We're looking for problems that can be solved both efficiently and inefficiently, both formally and informally.

Do such problems exist for complex numbers? Problems that are rich, with lots of possibilities, that kids can solve without complex arithmetic but better -- faster, cleaner, more reliably -- with complex arithmetic? And problems that could serve as the basis of a lot of complex arithmetic?

I'm betting that the answer is totally "yes."

- What other problems fit the bill: questions that can be solved both efficiently with complex arithmetic, and inefficiently with the normal set of skills you can expect a high school student to have?
- How far can you run with these "rotation rules" questions? What are the different strategies that students will use?
- What other high school topics are waiting for the elementary school treatment?

Loving this train of thought! I'm curious whether you've seen this slideshow (http://mathforum.org/mbower/johnandbetty/), and whether it connects with what you are looking for?

ReplyDeleteMost textbooks seem to introduce complex numbers without the visual component (why?!). I always show students the complex plane, and how multiplying repeatedly by i takes you around in a circle. (This story might also inspire you: http://naturalmath.wikispaces.com/Imaginary+Carousel)

I think any good treatment of complex numbers would include what you suggest: problems that can be solved "without complex arithmetic but better -- faster, cleaner, more reliably -- with complex arithmetic".

Hey Sue!

DeleteThanks for the comments. Truth is, I have seen the John and Betty slideshow, and I actually think that it's very much unlike what I'm looking for.

I think, actually, that I'm going to write a post explaining what I have against John and Betty...

CGI began with basic arithmetic and was extended to fractions, but apparently attempts to extend CGI much further just got too complicated. CGI relies on a deep understanding of how students construct their mathematical knowledge and we simply don't have the kind of understanding about constructing knowledge of something like complex numbers that compares to our deep knowledge of students' knowledge of arithmetic. To really stay true to CGI, we'd need to not only know about students' understandings, but we'd need to prepare teachers to recognize and respond appropriately to students' construction of knowledge (the "cognitively guided" part). It might be possible, but it will likely take a concentrated research program as big or bigger than the original CGI research to figure it out.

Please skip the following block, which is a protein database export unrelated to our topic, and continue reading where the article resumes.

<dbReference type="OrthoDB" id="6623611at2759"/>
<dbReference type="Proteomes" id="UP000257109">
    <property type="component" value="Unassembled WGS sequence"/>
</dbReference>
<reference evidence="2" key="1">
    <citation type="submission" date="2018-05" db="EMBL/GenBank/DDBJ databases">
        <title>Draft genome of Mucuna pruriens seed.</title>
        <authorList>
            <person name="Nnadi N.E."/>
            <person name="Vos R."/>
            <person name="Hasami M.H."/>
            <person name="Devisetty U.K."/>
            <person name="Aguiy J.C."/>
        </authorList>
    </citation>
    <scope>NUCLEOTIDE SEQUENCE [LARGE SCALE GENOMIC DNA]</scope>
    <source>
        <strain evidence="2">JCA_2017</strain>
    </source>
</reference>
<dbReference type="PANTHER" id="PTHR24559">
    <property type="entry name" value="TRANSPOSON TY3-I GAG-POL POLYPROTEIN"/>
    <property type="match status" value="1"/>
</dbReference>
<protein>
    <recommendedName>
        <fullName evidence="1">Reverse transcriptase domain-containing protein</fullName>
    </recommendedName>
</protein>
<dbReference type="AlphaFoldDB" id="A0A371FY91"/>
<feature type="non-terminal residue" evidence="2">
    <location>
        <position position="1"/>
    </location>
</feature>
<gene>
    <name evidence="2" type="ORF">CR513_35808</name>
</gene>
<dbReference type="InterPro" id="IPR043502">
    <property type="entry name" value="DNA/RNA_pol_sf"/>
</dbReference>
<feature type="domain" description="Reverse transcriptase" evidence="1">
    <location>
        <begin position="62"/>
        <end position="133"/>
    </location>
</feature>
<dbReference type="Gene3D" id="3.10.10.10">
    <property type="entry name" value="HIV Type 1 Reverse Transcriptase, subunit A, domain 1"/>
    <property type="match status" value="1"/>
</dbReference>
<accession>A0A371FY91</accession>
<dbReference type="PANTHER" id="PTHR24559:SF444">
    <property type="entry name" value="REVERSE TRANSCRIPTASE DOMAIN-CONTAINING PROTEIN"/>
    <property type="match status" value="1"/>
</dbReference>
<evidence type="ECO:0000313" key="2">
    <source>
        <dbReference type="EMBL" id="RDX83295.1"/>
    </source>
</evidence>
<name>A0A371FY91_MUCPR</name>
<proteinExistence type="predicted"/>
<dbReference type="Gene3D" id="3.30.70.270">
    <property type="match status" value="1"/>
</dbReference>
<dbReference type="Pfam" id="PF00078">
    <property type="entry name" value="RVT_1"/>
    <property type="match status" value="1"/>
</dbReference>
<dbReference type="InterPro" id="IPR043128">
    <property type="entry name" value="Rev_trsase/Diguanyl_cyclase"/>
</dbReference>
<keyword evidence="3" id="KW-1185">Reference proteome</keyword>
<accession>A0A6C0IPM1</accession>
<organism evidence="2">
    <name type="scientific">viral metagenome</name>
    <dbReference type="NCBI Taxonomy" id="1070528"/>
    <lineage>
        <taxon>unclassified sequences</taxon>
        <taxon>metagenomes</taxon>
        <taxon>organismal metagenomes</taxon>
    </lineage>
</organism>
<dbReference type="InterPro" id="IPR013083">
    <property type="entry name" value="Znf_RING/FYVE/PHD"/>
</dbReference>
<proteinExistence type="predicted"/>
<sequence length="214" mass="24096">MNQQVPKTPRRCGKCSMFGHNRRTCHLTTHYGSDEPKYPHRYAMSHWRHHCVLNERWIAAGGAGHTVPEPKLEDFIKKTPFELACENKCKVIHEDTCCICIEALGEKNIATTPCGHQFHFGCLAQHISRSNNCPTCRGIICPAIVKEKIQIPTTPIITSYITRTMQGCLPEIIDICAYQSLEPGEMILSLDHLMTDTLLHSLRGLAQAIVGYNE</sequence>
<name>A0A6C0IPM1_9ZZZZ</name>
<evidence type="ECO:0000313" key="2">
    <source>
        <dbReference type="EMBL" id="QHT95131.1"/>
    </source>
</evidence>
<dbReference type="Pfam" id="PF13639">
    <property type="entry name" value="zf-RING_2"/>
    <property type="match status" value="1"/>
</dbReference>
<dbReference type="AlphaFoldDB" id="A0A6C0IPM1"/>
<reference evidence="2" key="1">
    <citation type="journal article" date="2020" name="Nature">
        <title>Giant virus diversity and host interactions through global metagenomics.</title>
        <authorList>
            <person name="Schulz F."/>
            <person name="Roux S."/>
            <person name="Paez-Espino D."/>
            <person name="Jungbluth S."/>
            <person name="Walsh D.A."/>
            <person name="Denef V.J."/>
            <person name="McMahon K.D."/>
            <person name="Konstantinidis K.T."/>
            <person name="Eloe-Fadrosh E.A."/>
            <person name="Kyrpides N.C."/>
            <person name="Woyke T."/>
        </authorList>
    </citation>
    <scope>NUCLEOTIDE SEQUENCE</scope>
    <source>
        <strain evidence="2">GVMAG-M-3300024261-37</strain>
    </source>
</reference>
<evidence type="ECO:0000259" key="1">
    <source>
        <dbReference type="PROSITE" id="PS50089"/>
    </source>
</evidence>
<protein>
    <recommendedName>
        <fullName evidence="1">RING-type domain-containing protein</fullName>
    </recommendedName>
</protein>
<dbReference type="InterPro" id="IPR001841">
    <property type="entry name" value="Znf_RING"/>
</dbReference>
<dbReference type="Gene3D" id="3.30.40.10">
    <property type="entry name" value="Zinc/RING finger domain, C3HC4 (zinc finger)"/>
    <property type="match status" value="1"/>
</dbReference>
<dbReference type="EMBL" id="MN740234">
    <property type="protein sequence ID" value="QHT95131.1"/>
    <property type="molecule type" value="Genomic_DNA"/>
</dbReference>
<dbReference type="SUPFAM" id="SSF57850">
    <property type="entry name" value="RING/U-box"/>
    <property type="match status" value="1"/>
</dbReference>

ReplyDeleteThe pushback and context is well-taken, Raymond.

DeleteBut what to do? Wait around for a research program or two to emerge?

There needs to be a role for teachers in the field to make progress on these sorts of issues. I don't really understand what that role is yet, but I'd rather err on the side of doing things.

Oh, don't get me wrong -- there are excellent lessons from CGI to apply elsewhere, namely that good things happen when teachers have an understanding of student learning, look for it, and use what they see to make informed adjustments to their teaching. I'm sure every teacher could read what I just wrote and say, "I do that!" so obviously it's not that simple, and that's where the research needs to come in. A teacher working on his/her own to do this is awesome, but to bring that knowledge to the scale and quality of CGI would need a concentrated effort. Current research in this direction usually goes under the name "learning progressions" or "learning trajectories," and they still tend to be least common at the high school level.

DeleteMy inner political activist is like, "well let's write to Congress then!" Seriously, might this be one of the big research questions that NCTM asked its members to identify? Could NCTM or the NSF or some consortium of STEM-y groups take the lead on this? How would that work? What's the connection to the Common Core?